80-Bus News


November–December 1983, Volume 2, Issue 6

Page 52 of 67

Let’s have a look at some of the things BT want, as I understand it. I’ll only deal with a couple of the sensible things, I’m not sure about some of the things I’ve read, they seem daft, and I’m not sure whether they are serious or just ‘hearsay’.

Firstly, they don’t allow anything to be connected directly across the telephone line unless it’s been approved. Now this is sound sense. Despite all the precautions a home constructor could take, a few are careless. I know, I’ve seen power supplies with no earths, I’ve seen power supplies with the neutral connected to the system ground (I admit I haven’t seen one with the live connected to system ground yet). Now BT aren’t interested in the ways in which you set out to kill yourself, but despite your personal opinions of BT engineers, imagine what would happen to an unsuspecting guy checking the wiring down at the exchange when he finds a very live wire. Live, not because of the red hot conversation taking place, but live because it’s connected to the mains at your end. That’s why any gear approved for direct connection is equipped with an isolating transformer.

Now a second thing that seems a bit odd at first sight is that you’re not allowed to indirectly connect anything to the phone unless it’s been approved. Indirect connection means amongst other things, acoustically. Now I was under the impression that acoustic couplers (home brew or otherwise) were Ok. Not so. The answer is signal levels. In this case BT are worried about excessive signals causing crosstalk between cables and so annoying other subscribers. (They’re probably also a bit leary about excessive levels upsetting some of their tone controlled switching networks, but they don’t say that.) Anyway that’s my guess at the reason they don’t like the relatively cheap kit modem supplied by a large company in Southend.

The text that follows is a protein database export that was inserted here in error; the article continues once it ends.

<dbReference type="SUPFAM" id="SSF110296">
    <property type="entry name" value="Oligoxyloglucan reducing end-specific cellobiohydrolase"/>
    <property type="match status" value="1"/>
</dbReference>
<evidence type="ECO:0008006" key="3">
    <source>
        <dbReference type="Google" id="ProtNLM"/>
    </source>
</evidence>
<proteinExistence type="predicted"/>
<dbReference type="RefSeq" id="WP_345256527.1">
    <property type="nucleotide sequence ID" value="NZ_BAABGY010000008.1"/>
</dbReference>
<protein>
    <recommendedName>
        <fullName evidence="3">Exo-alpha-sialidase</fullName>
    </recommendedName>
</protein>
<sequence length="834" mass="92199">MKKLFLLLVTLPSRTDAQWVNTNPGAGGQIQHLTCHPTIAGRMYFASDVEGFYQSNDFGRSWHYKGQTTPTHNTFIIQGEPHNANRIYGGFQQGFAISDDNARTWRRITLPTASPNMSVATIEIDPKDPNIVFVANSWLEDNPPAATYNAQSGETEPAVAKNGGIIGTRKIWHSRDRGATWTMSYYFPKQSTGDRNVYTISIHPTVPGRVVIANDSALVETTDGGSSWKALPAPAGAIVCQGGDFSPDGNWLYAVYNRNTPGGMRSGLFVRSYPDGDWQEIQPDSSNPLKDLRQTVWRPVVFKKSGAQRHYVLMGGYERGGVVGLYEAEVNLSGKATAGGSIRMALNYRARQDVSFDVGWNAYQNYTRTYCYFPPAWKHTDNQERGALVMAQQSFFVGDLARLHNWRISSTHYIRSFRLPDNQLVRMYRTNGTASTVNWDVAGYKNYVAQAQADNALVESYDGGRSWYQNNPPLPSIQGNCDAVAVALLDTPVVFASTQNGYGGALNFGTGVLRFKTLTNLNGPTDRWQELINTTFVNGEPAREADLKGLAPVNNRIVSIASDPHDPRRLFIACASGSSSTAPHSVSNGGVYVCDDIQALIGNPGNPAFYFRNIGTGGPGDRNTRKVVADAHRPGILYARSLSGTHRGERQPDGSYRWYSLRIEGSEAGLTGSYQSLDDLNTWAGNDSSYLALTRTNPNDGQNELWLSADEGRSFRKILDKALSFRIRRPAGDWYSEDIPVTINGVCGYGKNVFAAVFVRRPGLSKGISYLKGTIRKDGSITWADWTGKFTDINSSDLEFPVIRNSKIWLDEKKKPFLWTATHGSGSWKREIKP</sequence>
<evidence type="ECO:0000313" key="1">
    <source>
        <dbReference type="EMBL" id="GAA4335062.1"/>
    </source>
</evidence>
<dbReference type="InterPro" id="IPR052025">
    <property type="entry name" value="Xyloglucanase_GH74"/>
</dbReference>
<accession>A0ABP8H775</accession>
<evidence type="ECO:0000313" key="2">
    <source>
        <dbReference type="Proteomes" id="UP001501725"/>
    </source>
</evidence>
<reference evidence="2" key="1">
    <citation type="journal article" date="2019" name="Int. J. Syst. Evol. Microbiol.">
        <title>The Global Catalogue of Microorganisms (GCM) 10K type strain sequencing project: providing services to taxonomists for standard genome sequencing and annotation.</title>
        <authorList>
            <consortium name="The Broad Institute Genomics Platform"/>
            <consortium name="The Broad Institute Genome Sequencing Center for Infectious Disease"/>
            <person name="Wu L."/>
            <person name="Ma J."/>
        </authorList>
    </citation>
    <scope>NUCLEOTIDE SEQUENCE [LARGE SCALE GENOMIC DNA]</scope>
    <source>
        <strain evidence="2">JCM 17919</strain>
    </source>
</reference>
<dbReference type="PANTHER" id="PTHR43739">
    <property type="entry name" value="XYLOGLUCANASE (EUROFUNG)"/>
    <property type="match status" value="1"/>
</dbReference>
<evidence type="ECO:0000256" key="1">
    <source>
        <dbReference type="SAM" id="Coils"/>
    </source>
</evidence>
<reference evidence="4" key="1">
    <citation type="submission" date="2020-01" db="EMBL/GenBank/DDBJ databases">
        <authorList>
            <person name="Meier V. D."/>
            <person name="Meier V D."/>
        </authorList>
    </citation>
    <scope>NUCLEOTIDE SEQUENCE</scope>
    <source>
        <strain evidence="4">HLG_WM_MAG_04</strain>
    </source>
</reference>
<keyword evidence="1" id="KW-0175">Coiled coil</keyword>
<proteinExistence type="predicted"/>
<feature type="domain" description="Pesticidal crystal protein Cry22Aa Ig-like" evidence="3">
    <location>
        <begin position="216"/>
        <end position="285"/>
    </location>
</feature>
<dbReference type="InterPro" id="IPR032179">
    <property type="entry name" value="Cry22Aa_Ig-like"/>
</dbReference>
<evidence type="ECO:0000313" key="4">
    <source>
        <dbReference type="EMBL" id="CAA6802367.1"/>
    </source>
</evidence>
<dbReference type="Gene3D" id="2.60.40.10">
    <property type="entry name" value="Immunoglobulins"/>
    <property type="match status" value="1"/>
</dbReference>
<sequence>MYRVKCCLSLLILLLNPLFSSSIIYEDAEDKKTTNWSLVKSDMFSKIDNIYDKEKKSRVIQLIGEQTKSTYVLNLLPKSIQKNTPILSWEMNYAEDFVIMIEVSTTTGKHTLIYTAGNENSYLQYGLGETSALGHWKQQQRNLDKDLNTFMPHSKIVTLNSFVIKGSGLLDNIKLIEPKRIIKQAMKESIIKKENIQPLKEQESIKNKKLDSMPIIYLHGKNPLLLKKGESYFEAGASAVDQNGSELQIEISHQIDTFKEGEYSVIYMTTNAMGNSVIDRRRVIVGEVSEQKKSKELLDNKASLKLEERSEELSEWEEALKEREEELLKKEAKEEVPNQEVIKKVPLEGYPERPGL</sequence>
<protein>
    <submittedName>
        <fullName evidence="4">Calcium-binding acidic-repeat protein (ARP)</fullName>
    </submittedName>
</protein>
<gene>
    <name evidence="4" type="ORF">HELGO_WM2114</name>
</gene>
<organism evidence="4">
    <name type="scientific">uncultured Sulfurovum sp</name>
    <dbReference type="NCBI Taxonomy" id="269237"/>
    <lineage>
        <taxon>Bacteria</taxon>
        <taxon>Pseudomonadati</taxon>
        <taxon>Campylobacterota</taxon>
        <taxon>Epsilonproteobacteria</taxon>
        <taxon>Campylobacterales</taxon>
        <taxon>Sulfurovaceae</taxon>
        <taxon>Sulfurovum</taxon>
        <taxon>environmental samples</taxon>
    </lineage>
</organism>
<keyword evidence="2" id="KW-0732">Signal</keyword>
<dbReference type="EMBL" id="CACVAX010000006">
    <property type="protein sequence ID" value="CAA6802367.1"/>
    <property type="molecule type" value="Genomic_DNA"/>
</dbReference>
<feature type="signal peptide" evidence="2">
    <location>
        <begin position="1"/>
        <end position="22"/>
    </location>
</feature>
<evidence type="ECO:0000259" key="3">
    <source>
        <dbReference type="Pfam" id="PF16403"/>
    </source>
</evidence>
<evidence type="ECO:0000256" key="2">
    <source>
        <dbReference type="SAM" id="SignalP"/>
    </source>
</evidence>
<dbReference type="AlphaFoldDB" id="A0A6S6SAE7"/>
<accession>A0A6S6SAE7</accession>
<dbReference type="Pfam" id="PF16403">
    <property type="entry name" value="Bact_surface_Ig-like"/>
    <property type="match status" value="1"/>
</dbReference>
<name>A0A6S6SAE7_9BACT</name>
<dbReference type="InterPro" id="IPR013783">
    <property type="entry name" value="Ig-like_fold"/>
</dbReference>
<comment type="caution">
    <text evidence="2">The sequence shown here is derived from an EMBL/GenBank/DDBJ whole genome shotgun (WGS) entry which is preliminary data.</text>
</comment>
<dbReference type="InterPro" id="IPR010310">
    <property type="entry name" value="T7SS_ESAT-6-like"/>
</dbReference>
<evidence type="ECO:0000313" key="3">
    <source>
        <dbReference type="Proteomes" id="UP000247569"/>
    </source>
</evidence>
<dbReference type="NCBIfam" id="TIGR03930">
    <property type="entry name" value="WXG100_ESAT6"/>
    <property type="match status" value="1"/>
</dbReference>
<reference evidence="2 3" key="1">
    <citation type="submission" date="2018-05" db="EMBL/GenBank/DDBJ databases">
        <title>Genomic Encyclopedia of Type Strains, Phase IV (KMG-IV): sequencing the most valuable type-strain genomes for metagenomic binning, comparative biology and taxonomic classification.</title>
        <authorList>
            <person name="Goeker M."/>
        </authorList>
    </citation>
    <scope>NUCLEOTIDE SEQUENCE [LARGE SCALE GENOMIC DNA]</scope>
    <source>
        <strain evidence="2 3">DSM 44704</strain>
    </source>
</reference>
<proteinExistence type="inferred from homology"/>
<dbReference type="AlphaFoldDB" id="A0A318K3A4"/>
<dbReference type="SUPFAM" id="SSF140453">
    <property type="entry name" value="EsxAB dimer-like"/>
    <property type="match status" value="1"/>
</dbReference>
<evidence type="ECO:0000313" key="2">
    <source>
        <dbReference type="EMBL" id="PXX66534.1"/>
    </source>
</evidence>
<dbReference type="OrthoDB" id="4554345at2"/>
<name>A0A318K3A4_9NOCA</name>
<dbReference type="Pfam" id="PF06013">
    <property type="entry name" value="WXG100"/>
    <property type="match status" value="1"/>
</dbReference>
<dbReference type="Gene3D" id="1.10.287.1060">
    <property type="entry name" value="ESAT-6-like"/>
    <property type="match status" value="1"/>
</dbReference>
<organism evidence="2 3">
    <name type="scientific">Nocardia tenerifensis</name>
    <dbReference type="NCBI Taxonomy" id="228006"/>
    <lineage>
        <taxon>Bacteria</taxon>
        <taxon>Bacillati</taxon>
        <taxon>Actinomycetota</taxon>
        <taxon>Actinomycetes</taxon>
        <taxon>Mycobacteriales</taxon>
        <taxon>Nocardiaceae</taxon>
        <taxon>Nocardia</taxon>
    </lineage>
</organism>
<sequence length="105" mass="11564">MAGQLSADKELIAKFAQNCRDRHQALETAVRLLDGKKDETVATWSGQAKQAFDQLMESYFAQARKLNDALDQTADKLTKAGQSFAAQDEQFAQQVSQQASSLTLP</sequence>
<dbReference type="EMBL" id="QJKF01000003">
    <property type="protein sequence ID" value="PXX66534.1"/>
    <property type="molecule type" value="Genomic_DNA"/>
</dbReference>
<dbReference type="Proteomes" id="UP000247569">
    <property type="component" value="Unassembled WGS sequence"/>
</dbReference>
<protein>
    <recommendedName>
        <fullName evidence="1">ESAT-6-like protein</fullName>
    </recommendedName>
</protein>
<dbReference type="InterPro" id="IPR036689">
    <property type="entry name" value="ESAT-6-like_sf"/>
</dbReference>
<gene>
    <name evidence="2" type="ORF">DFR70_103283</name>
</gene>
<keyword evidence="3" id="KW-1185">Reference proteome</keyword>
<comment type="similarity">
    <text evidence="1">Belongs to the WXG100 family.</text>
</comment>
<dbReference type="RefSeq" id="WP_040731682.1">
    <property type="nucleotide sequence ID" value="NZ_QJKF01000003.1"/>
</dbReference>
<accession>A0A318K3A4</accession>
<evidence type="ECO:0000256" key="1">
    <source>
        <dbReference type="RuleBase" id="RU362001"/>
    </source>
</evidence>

So it seems that legally you can’t connect anything directly or indirectly to your telephone unless it’s been approved; approval costs a bomb and takes a long time, and in the case of a kit modem, they’d want to approve each one individually before it’s used.

Now about Micronet, it is a Prestel utility and contains a billboard and lots of useful software. But for Micronet you need access to Prestel. Prestel itself is odd in computer terms in that its data rates are peculiar, being 75 BAUD for transmit and 1200 BAUD for receive. Prestel modems are all directly connected, I don’t know of any acoustic modems capable of going at those speeds. Most acoustic modems run bidirectionally at 300 BAUD. However, what is not widely publicised is that Prestel do have a 300 BAUD service on the Kipling computer, although only admittedly in the London area, try __-___-____. This service is primarily for business use, where business computers already have the usual 300 BAUD I/O.

So it seems from the guy at Micronet that Dr. Dark’s Marvin couldn’t be connected to the public telephone network, or could he? Well a new approved acoustic modem could be purchased for about twice the price of a Spectrum and its approved modem; or --- not that I would condone such a thing --- something else could be connected to the telephone network which satisfied the rules. In this instance, if BT actually detected it (indiscriminate phone tapping is still illegal, and a warrant is needed for discriminate phone tapping), it would appear to be an approved device and therefore wouldn’t give rise to questions.

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